It is poor form on my part, to have entered into a battle of wits with an unarmed opponent.

#### perpetual

• Jr. Member
• Posts: 69
##### Re: Mechanical resonant oscillation as basic overunity method
« Reply #56 on: April 20, 2023, 07:45:38 AM »
Loooool what a circus.

You have just made a convoluted nonsensical mess and basically concluded that steel ship will float even when filled with water.

Bravo, applause. Lol

Nix

#### Willy

• Full Member
• Posts: 218
##### Re: Mechanical resonant oscillation as basic overunity method
« Reply #57 on: April 20, 2023, 07:58:45 AM »
A steel ship is not 100% buoyant even though it is full of air.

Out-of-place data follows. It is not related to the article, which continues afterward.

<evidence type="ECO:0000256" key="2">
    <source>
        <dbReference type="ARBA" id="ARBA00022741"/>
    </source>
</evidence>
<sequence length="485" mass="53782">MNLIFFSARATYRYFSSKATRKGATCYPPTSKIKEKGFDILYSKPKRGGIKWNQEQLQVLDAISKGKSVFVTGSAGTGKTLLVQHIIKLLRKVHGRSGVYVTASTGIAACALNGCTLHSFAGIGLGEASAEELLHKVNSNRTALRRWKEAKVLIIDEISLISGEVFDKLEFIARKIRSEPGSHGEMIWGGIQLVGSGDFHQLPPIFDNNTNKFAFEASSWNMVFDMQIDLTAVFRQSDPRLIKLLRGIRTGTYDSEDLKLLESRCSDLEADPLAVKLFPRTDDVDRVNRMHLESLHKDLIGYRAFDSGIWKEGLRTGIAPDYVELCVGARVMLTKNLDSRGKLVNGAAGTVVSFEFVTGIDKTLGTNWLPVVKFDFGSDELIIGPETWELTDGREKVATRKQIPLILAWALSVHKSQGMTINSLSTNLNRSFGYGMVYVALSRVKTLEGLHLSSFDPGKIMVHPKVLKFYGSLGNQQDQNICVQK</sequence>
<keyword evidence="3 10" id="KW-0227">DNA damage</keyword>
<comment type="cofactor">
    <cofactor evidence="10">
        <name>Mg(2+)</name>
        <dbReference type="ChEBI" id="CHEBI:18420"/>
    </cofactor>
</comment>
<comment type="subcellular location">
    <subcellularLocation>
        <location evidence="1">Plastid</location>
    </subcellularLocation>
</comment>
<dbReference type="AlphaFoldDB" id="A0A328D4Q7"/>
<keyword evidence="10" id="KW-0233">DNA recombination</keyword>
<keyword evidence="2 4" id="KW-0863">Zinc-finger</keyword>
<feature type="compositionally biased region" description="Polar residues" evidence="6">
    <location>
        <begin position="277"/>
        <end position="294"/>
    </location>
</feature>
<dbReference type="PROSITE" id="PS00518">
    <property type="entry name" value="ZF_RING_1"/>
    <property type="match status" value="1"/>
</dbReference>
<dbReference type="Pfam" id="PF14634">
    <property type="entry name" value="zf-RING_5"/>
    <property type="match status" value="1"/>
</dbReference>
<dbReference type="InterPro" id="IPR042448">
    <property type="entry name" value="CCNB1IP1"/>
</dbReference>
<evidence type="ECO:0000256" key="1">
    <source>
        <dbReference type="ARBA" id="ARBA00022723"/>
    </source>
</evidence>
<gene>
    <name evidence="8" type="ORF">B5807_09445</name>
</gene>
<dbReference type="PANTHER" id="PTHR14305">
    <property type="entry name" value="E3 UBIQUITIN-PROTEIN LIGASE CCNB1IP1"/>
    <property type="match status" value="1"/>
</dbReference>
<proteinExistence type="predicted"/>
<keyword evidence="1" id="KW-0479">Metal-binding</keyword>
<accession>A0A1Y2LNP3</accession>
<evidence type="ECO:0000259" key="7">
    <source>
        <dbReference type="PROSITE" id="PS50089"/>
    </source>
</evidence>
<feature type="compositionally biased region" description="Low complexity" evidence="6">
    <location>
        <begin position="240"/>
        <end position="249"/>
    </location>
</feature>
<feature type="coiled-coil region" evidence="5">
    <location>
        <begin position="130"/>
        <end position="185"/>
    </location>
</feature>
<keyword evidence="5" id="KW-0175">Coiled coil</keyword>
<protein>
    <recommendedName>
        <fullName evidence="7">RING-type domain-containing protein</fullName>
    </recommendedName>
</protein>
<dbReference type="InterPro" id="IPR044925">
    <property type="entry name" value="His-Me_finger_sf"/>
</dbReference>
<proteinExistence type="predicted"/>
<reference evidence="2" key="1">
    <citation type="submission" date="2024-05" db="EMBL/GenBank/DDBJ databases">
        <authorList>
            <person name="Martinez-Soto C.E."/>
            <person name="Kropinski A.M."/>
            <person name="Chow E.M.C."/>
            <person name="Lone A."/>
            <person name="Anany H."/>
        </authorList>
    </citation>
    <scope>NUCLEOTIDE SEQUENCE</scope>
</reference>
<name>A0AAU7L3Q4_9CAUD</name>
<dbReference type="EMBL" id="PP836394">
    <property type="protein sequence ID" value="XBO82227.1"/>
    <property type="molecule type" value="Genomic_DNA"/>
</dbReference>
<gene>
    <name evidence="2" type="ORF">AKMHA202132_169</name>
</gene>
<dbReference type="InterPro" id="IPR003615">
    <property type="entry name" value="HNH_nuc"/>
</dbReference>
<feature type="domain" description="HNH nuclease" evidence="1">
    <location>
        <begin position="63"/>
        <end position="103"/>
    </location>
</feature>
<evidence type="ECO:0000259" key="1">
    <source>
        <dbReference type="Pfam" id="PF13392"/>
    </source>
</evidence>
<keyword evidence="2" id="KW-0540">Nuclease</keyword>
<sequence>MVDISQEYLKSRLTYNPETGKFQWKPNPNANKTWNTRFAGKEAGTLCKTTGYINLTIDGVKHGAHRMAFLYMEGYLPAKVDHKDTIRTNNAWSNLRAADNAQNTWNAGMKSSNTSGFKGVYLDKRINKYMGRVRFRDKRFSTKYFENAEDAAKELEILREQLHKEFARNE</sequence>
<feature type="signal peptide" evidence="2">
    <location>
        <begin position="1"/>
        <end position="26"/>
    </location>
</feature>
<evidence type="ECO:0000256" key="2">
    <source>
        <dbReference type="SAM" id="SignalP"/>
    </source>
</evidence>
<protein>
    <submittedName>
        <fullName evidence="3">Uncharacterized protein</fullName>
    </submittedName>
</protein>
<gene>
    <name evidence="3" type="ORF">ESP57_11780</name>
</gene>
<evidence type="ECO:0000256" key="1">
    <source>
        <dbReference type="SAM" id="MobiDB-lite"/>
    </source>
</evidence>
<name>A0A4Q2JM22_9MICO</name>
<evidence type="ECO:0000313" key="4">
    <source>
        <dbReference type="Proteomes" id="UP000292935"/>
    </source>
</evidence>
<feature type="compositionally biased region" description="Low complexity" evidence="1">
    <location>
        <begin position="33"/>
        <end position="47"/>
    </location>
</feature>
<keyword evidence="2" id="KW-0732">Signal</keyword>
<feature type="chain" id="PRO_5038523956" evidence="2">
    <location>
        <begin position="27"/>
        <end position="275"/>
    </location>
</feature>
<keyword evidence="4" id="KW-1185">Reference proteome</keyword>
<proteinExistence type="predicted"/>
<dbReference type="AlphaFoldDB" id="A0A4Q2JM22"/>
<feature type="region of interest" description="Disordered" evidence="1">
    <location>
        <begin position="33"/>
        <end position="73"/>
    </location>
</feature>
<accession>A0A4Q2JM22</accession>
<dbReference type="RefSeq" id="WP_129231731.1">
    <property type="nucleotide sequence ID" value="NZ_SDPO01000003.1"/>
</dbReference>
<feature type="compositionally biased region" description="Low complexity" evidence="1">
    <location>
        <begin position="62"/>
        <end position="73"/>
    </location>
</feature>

A ship made from plastic that is less dense than water will still float a little bit,
even when it is full of water.  Like a plastic water jug full of water floats.

#### perpetual

• Jr. Member
• Posts: 69
##### Re: Mechanical resonant oscillation as basic overunity method
« Reply #58 on: April 20, 2023, 08:05:24 AM »
Obviously anything less dense than water will float in water, but how in the world did you conclude steel is less dense than water lol

Steel is more than 8 times denser than water

#### Willy

• Full Member
• Posts: 218
##### Re: Mechanical resonant oscillation as basic overunity method
« Reply #59 on: April 20, 2023, 08:16:14 AM »
No ship with its hull made of steel, can be 100% buoyant in water.
It may float in water, but a part of its hull will be below the water line.

Only a ship, in which the ships hull itself is 100& buoyant, can be 100% buoyant.

The spindle you described was 100% buoyant.  It cannot the be made of steel or any thing
else that is more dense than water and still be 100% buoyant in water.